For many people, going to art museums is something they do on their travels but don’t really enjoy. They tell themselves they enjoy it because it seems like the thing to do. In reality the same portraits and landscapes that exist the world over usually fail to inspire, and the memories on the encounter fade quicker than a cheap tie-dye t-shirt in the hot Saharan sun.
What if I told you there’s an art museum that ticks all the important travel boxes? Something rarer than a bar in Mecca – adventure, experience, educating, enthralling and a life-long memory? Grandly located in the centre of the Uzbekistani city of Nukus sits the State Museum of Arts of the Republic of Karakalpakstan named after I.V. Savitsky, otherwise known as the Nukus Art Museum or simply Savitsky Museum.
The story of this place is an interesting one. Founded in 1966 by Igor Savitsky, during the Soviet Union, the displays were mundane and pedestrian. There was state approved art and local archaeological finds. The usual pieces of broken pottery and metal utensils. However, while masquerading as an every day run of the mill curator of a state museum in the then Uzbek SSR, Savitsky secretly acquired the world’s largest collection of Avant-Garde art in the world! Pieces of art that were both officially banned and socially unacceptable (not officially banned but might as well have been).
During the early days of the Soviet Union, artists were encouraged to experiment and break with tradition, however with the coming of Stalin and then throughout the Brezhnev years, official Soviet realist artwork was really the only acceptable style. Savitsky secretly acquired the earlier artworks as well as encouraging local Central Asian artists by purchasing their work.
All of this acquired, was then held in the vast storage rooms at the museum and only were finally able to be put on public display in 1985 with the advent of perestroika and the liberalising of the Soviet Union. Even at the Independence of Uzbekistan in 1991 the full state of the collection and its importance hadn’t been totally realised.
Walking around this huge complex in Nukus you can get a feel for why the Soviet authorities disliked this artwork. It contains nudity and drunkenness; it shows sadness, pain and sorrow. It shows rich party officials partying as well as traditional nomadic scenes; worst of all it shows religion, Orthodox churches and Islamic dress. Not only is the artwork thought provoking and historically significant, it’s also really good, genuinely great pieces of art.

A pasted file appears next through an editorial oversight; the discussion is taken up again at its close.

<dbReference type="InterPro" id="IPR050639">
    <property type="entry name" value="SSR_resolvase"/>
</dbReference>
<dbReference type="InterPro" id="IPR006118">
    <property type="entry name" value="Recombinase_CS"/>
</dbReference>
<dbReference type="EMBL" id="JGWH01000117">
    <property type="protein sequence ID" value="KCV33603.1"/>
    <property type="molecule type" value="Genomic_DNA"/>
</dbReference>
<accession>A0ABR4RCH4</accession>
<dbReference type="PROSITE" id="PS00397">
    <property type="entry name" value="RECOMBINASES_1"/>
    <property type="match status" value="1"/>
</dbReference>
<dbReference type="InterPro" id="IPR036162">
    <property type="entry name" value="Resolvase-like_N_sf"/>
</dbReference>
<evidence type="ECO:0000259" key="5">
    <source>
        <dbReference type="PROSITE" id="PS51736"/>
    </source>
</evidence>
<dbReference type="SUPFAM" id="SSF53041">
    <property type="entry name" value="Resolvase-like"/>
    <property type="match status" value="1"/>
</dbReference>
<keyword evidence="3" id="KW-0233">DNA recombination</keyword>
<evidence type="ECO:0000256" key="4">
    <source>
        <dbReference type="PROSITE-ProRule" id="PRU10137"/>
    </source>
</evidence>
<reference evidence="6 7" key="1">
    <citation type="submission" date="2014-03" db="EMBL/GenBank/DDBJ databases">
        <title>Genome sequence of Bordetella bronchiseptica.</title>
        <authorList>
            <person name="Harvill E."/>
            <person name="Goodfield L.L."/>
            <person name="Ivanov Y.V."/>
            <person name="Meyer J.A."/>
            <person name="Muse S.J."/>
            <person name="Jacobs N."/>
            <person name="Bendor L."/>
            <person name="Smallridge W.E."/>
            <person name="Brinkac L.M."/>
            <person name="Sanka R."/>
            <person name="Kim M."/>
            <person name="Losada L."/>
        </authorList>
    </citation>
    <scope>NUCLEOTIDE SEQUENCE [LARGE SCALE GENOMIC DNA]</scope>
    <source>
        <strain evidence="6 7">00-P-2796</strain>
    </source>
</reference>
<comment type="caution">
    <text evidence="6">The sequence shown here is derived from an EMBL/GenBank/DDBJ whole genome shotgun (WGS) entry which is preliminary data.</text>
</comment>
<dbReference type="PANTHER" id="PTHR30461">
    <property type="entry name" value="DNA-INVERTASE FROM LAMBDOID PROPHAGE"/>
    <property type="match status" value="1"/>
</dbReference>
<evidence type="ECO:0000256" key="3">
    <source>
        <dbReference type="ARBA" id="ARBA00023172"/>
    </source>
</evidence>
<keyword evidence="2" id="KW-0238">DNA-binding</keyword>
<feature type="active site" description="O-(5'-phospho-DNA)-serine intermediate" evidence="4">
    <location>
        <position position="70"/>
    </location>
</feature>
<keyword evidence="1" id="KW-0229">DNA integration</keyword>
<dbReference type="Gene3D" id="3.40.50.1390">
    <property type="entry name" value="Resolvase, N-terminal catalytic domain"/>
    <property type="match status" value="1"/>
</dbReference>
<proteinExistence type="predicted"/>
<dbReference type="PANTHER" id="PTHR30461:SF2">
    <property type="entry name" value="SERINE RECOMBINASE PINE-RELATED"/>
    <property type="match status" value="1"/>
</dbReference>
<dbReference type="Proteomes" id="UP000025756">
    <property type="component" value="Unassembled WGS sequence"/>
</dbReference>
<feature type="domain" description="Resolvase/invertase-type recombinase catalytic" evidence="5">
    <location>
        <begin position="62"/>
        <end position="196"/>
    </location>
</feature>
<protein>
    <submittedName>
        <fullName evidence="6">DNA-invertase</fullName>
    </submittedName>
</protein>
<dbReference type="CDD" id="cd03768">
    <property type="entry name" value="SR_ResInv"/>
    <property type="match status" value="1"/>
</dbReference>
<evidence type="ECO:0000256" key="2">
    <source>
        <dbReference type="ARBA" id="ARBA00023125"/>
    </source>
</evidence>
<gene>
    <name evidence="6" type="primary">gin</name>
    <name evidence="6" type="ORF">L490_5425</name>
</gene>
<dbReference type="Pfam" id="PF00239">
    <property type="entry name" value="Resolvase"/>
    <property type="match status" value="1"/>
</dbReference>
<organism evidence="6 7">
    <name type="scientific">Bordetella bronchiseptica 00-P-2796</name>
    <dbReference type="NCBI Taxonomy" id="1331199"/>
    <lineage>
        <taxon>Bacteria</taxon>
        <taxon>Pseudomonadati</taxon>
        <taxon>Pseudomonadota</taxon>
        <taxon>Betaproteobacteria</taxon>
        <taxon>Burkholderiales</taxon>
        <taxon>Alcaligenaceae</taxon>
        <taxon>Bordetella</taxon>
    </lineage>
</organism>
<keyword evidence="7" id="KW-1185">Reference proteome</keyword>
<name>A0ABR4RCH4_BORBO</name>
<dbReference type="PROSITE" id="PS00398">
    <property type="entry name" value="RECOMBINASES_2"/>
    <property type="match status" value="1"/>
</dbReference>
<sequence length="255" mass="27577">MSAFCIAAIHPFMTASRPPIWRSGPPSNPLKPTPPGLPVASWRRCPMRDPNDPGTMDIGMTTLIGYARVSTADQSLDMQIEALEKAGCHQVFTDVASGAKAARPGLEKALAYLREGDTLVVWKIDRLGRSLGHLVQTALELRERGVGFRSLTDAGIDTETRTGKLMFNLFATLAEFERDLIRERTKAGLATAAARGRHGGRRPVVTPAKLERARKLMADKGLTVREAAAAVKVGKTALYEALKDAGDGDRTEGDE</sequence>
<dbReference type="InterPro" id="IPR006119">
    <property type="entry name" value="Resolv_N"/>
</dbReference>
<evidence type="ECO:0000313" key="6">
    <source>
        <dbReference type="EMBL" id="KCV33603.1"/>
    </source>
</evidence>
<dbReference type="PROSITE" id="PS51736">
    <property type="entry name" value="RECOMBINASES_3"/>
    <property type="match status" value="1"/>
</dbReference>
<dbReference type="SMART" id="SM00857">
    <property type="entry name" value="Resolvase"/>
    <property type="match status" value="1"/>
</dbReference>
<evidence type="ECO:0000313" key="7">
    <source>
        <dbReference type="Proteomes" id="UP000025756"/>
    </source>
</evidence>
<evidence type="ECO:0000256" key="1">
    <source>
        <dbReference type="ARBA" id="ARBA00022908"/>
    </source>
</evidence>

Many of the artists whose work is exhibited at the Nukus Museum of Art were purged by Josef Stalin. Nikolaev was arrested for his sexuality, Kurzin was imprisoned and exiled for anti-Soviet propaganda, and Solokov was interred in a labour camp. Lysenko was arrested and confined to a mental asylum for much of his life because of his art. Their work was supposed to be destroyed, but Savitsky recognised its artistic and political importance and ensured that it was saved.
Now I also promised adventure, and although a fantastic experience and highly rewarding, you wouldn’t usually refer to going to an art museum as an adventure. The adventure is getting to where the Museum is. The journey itself. Possibly one of the most isolated corners of the globe, Nukus is literally in the middle of nowhere, making getting there half the fun. Uzbekistan has done a very good job over the years making themselves readily accessible to tourists, however Nukus is still the type of place where locals double take when they see foreigners walking down the street. During our adventures to Nukus I’ve still never seen another tourist.
Whether you catch the long slow rattling train, drive across the vast unending desert, or something even more crazy like cycling, the trip to Nukus is an adventure in itself. Leaving the tourist trail behind and seeing a side of Uzbekistan very few do. Nukus also happens to be the capital of Karakalpakstan , the autonomous republic which is the only part of Uzbekistan without an Uzbek majority. They speak their own language, and have different customs and cuisine. Nukus also happens to be the launching point for the Aral Sea , another phenomenal experience like no other.
Entry to the museum: 70,000 UZS per person (roughly US$6.50)
Tuesday, Wednesday, Friday 9:00-18:00
Saturday, Sunday 10:00-18:00
Photos: Although you’ll need to pay for a permit for cameras, every time we’ve been there they’ve been happy for us to take pictures on our phones without incurring any fee.
If this seems like something that you need to see, come along with us to Uzbekistan!